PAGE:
Phase 2 clinical trials (often referred to as therapeutic-exploratory) are designed to investigate the efficacy of a medicinal product on a larger number of subjects (generally up to several hundred) suffering from a particular disease. In this phase optimal effective doses are determined and efficacy is compared to that of the standard available treatment or placebo. In addition, important information is gathered about the safety and the behaviour of the medicinal product in bodies of people suffering from the disease, which may be different from healthy people. The purpose of this trial phase is to determine whether a medicinal product has the desired therapeutic effect and whether or not the adverse reactions are acceptable.
Phase 3 clinical trials (often referred to as therapeutic-confirmatory) follows phase 2 trials in order to demonstrate that the treatment with an investigational medicinal product is equal to or better than the present standard treatment. This phase is used to confirm the information obtained in phase 2 and usually involves a larger number subjects (several hundred to several thousand) in numerous sites and countries across the world. The efficacy and safety of a medicinal product compared to the present treatment standard (and/or placebo) is usually investigated in two or more parallel trial groups. Unlike in phase 2, a medicinal product in this phase is usually administered over a longer period of time, to patients having different degrees of disease severity, sometimes in combination with other medicinal products, etc.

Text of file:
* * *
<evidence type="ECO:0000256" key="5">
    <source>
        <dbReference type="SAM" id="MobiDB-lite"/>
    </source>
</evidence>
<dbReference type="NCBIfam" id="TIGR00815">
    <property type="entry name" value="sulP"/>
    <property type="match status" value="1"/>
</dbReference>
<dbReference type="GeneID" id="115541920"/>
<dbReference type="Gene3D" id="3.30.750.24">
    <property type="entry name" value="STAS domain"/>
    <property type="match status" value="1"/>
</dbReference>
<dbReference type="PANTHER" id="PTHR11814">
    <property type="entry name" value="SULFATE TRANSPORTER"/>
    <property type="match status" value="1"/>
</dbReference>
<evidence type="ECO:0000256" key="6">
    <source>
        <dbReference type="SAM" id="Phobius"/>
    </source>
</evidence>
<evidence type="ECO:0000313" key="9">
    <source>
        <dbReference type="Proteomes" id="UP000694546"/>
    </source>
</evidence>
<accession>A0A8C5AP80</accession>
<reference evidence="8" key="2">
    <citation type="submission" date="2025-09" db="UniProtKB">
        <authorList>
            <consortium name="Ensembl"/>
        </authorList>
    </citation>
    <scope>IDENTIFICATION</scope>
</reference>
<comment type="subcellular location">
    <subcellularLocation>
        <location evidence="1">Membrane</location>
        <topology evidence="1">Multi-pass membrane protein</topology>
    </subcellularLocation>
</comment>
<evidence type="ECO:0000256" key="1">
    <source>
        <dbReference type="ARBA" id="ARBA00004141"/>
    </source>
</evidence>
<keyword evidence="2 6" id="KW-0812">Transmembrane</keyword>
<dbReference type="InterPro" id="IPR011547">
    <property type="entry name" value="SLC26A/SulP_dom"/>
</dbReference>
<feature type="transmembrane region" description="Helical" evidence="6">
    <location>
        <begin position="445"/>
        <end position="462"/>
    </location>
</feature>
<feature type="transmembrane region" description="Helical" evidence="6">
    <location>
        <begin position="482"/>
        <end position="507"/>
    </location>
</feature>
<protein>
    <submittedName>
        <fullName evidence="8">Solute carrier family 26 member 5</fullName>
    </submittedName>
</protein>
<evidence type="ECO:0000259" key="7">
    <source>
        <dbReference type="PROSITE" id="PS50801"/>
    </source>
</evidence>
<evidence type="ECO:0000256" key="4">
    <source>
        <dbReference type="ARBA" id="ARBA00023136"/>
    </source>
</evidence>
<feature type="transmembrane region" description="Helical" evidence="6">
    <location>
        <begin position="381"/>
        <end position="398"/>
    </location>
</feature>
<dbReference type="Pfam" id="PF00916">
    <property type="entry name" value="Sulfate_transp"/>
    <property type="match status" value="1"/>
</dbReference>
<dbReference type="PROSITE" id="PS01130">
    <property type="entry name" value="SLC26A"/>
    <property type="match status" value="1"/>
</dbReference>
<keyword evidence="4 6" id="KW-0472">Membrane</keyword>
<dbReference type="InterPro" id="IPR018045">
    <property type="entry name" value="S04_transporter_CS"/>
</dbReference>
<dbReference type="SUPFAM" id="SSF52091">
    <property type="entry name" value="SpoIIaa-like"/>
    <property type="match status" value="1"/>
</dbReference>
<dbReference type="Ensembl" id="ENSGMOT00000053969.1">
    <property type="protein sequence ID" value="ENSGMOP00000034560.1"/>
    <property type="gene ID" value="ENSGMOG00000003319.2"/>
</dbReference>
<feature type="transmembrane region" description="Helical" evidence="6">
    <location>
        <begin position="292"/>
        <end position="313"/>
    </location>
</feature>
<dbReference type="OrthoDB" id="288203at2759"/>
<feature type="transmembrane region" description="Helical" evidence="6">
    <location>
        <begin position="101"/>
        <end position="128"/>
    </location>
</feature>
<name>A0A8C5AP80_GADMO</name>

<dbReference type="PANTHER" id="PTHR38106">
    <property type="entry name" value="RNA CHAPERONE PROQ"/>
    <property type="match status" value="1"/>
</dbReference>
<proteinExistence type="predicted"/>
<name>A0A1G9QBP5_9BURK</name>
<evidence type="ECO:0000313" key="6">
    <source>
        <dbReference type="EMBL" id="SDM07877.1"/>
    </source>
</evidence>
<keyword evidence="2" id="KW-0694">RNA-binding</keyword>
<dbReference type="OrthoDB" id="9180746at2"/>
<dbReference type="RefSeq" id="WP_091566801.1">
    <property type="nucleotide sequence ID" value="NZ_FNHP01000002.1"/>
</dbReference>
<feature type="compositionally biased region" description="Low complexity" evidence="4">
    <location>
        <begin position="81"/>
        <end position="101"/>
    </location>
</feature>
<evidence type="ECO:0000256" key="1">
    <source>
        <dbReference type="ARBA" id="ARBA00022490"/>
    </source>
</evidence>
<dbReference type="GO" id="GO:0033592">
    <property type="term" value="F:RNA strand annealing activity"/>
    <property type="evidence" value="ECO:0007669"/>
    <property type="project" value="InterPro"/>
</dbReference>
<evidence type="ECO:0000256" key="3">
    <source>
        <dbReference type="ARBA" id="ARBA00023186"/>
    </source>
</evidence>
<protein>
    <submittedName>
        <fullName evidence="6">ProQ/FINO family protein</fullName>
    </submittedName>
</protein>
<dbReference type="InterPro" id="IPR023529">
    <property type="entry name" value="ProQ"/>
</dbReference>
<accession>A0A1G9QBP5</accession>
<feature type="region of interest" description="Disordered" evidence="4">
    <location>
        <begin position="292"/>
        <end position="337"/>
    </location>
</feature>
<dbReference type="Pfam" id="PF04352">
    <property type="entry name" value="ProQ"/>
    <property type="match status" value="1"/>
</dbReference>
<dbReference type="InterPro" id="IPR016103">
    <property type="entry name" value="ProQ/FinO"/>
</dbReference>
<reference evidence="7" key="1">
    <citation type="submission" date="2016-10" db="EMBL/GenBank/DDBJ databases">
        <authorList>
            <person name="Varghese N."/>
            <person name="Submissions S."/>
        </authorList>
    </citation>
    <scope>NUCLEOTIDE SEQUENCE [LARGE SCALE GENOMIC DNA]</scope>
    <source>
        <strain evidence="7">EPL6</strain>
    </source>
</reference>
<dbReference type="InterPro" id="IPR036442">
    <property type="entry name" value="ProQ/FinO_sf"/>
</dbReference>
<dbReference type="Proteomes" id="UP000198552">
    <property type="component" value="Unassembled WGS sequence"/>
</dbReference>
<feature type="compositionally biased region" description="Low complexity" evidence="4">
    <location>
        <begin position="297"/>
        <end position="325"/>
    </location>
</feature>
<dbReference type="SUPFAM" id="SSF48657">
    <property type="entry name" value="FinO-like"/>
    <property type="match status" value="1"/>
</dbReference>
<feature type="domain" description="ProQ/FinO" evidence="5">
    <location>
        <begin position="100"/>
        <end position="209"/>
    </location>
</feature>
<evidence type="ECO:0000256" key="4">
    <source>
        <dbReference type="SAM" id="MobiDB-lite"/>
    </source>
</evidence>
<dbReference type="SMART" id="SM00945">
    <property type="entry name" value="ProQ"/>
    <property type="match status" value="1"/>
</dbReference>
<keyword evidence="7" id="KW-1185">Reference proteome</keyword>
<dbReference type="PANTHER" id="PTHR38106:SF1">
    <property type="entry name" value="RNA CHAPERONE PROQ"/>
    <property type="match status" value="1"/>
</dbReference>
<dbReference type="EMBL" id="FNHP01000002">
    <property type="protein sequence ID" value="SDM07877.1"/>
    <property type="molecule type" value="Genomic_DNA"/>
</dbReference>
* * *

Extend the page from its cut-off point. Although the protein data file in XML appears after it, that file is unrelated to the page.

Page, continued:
After the trial is completed, the data are processed and analysed and the trial results are published. The data on medicinal products that were found to be effective and having an acceptable safety profile (when the possible benefits exceed the potential harm from treatment) are then submitted for review in the form of registration dossiers to regulatory authorities in different countries. In the case the review is positive, a marketing authorization (medicinal product registration) is granted and the medicinal product becomes available for treatment of patients worldwide.
After a medicinal product is approved for use, further clinical trials are conducted on a larger number of people (several thousands) in order to gather further detailed information on the safety of the medicinal product, especially on those serious adverse events which occur in rare cases. This type of trial is often referred to as a post-marketing trial or observational trial.
The overall development of a medicinal product therefore frequently takes 10 – 15 years and requires substantial funds. It is believed that, over the past decade, the development cost for a new medicinal product has risen to over a billion US dollars.
* The concept Phase 0 clinical trial has been introduced in recent years, in which subjects (usually 10 – 15 of them) are given, on the basis of nonclinical trials, small doses of an investigational medicinal product to see if the medicinal product will behave in the body as expected. Since very small doses are used, this type of trial does not provide efficacy and safety information, but is aimed at accelerating a medicinal product’s development.